lorientlejour.com-David Hale, the third-highest ranking US State Department official, will meet party leaders in Lebanon today in an effort to break the cabinet formation deadlock. (Credit: Susan Walsh/AFP/Getty Images)
The Swiss judiciary is investigating Riad Salameh for the transfer abroad of hundreds of millions of dollars from BDL, according to documents obtained by our sister publication Le Commerce du Levant. In a written request for Lebanese legal assistance in investigations into “aggravated money laundering,” Swiss prosecutors said they are focusing on a more than $330 million contract between the central bank and a broker company whose beneficiary owner is the governor’s younger brother, Raja Salameh. These funds were then allegedly passed on to other accounts linked to the governor and his associates. If Salameh is found guilty of having embezzled public funds via the central bank, he faces five years in prison, the seizure of his assets in Switzerland and their return to Lebanon.
Michel Aoun sent draft decree amendments widening Lebanon’s claim to disputed territorial waters back to cabinet. The president held off on signing the draft, saying he had consulted an advisory committee at the Justice Ministry, which said that the amendments to Decree 6433 of 2011, expanding Lebanon’s exclusive economic zone by some 1,400 square kilometers must be approved by the government, “even a caretaker one.” Since the resignation of Hassan Diab’s cabinet on Aug. 4, he and the president have passed various policies with their signatures, bypassing the full government. After being criticized for shirking responsibilities, Diab has called on Parliament to more clearly set out the caretaker cabinet’s role.
Lebanon’s caretaker foreign minister asked Syria to enter negotiations on the demarcation of the countries’ maritime border. During a meeting with Syrian Ambassador Ali Abdel-Karim Ali, Charbel Wehbi handed over a memo repeating Lebanon’s claim over the northern limits of its exclusive economic zone. Last month, Syria granted a Russian company rights to drill for hydrocarbons in a block off its southern coast, some 750 square kilometers of which are claimed by Lebanon. The two countries have been at odds over the disputed waters since 2010, when Lebanon handed its perceived maritime borders to the UN.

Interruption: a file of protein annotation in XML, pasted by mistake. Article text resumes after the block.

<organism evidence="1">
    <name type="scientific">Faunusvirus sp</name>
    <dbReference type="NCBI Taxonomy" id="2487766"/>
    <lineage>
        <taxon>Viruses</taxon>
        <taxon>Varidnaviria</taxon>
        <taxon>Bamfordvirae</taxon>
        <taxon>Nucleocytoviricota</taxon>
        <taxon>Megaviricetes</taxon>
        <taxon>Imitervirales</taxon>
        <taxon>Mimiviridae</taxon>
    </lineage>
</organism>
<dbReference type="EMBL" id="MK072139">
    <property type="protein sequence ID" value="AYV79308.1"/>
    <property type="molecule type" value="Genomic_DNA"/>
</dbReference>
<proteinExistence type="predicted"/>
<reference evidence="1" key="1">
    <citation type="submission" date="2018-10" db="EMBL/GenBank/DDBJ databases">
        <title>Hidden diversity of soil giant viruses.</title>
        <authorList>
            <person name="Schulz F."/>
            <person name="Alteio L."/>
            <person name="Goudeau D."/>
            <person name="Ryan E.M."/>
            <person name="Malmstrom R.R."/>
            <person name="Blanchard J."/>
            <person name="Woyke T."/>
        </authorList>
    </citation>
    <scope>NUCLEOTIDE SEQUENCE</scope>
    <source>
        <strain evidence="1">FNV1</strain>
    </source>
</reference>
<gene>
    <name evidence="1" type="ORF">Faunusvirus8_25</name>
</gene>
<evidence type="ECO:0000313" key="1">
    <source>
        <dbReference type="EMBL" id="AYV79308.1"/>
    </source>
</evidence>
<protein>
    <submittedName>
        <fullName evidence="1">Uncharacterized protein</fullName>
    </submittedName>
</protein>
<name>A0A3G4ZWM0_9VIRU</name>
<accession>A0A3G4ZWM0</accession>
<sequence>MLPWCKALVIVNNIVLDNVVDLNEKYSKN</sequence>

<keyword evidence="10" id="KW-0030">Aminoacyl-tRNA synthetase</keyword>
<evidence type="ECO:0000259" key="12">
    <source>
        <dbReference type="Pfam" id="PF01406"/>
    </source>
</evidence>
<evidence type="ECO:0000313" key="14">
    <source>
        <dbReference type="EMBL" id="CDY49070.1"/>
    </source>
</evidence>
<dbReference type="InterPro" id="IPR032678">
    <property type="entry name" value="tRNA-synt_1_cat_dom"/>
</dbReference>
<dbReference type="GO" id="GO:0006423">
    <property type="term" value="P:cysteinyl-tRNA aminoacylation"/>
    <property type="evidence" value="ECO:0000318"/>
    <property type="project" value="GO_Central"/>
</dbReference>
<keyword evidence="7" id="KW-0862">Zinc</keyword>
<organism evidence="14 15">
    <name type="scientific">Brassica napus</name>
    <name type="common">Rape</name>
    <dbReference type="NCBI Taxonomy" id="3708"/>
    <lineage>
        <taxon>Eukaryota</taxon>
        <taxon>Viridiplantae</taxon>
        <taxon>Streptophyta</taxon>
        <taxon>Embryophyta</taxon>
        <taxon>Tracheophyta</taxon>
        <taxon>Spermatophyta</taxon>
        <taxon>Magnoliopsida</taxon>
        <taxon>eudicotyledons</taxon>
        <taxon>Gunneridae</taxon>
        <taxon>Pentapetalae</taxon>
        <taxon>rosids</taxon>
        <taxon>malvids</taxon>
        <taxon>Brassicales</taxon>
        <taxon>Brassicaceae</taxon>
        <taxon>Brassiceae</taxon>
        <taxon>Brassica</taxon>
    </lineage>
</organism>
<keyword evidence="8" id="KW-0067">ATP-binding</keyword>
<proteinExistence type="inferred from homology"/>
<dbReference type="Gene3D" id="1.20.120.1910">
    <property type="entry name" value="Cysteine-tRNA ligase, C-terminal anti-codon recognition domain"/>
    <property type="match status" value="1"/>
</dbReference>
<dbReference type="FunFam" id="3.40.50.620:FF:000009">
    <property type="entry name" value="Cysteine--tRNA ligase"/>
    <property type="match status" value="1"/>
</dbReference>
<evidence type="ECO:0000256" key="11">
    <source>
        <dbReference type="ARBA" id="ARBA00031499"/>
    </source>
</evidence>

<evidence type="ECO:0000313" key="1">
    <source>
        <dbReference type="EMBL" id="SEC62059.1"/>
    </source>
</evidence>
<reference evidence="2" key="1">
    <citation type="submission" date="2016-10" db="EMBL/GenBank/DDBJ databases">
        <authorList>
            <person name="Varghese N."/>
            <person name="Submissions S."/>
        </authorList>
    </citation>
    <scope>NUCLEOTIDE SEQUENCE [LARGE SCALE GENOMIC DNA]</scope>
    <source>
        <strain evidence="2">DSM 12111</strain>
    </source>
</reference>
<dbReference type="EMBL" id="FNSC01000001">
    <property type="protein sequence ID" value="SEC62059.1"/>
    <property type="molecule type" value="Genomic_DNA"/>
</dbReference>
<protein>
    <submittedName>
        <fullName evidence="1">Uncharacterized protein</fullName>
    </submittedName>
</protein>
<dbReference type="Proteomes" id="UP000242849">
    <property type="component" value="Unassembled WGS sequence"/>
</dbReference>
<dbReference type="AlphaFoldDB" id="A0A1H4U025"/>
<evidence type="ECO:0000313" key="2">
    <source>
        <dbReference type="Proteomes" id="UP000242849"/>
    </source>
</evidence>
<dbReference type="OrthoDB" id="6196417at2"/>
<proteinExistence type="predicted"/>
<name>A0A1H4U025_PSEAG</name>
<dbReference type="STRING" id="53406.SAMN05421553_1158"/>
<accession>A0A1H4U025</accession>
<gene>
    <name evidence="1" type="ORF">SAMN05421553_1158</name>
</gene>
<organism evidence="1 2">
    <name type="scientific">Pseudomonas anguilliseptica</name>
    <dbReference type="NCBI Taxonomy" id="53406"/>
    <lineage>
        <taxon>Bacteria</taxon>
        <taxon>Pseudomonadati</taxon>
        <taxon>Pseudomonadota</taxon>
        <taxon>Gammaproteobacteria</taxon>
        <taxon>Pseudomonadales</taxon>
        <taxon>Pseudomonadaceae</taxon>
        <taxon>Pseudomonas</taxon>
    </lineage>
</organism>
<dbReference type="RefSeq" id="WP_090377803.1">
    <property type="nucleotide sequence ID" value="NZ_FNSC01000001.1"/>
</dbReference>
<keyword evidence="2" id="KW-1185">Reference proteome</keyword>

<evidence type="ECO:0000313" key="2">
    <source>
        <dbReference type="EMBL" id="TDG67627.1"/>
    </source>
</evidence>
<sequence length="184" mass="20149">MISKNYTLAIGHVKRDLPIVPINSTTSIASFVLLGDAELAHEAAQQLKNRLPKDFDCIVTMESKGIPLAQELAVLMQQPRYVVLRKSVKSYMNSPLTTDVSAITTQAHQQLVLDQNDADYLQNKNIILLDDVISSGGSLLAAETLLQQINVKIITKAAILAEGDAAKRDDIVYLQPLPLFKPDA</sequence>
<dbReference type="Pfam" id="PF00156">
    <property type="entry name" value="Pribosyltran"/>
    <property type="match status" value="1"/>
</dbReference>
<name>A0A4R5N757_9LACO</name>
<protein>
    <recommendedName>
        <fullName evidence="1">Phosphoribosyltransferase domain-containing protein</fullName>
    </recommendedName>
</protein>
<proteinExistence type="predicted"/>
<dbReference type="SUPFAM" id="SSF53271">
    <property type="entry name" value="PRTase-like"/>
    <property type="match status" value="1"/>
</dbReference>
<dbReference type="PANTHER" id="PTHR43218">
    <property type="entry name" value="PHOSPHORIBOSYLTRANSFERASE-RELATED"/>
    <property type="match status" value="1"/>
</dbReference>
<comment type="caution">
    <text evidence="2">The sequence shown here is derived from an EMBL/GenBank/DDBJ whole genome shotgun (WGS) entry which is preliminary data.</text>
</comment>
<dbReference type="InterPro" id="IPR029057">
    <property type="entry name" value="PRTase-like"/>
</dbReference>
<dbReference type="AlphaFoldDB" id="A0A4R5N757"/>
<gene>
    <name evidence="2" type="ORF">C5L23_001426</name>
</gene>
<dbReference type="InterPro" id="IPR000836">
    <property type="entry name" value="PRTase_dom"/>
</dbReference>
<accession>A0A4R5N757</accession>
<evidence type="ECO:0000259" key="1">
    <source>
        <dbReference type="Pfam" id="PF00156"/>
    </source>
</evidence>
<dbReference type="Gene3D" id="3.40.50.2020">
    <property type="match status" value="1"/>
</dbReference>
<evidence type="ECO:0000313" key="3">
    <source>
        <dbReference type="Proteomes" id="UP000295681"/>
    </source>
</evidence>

Saad Hariri travels to Moscow today on an apparent mission to secure financial aid. The premier-designate is scheduled to meet officials including President Vladimir Putin, Prime Minister Mikhail Mishustin and Foreign Minister Sergey Lavrov and will seek Russian assistance in rebuilding the Beirut port and constructing power plants, his advisor George Shaaban was quoted as saying. Hariri will also attempt to secure Sputnik V COVID-19 vaccines. His party, the Future Movement, has already launched its own campaign to register people for inoculations.
Doses of the Pfizer-BioNTech COVID-19 vaccine will now be spaced six weeks apart, rather than three, the caretaker health minister announced. Hamad Hassan said that the ministry had made the decision in order to offer more people some protection from coronavirus amid limited vaccine supplies. While Pfizer recommends that a second jab be administered after 21 days, the US Centers for Disease Control said that while this timeline is preferable, the vaccine can be administered up to six weeks later. So far, around 110,000 people have been fully inoculated and 102,000 more have had one dose.
Former ISF cybercrime chief Suzanne al-Hajj was acquitted of charges that she conspired to frame Lebanese actor Ziad Itani of collaborating with Israel, a judicial source told L’Orient Today. The military appeals court did however sentence hacker Elie Ghabash to one and a half years in prison with hard labor for fabricating evidence against Itani, who was arrested and imprisoned for more than 100 days over the accusations, during which he alleges he suffered brutal torture. While Hajj was cleared of conspiring with Ghabash, the court found that she was aware of his plans and handed down a two-month prison sentence and a LL200,000 fine for her failure to inform her superiors. Itani said that the court’s ruling was indicative of the judiciary’s inability to investigate corruption and that his “fight is not over.”
The Military Tribunal will today try people arrested during protests in front of the Sakanet al-Helou police compound in January 2020. During a sit-in against the detention of dozens of people for their alleged involvement in protests in Hamra’s bank street, demonstrators outside the barracks clashed with security forces and several were arrested. According to Legal Agenda, 20 civilians involved in the Oct. 17 uprising are being tried at the secretive Military Tribunal this week — a practice that human rights groups have repeatedly condemned.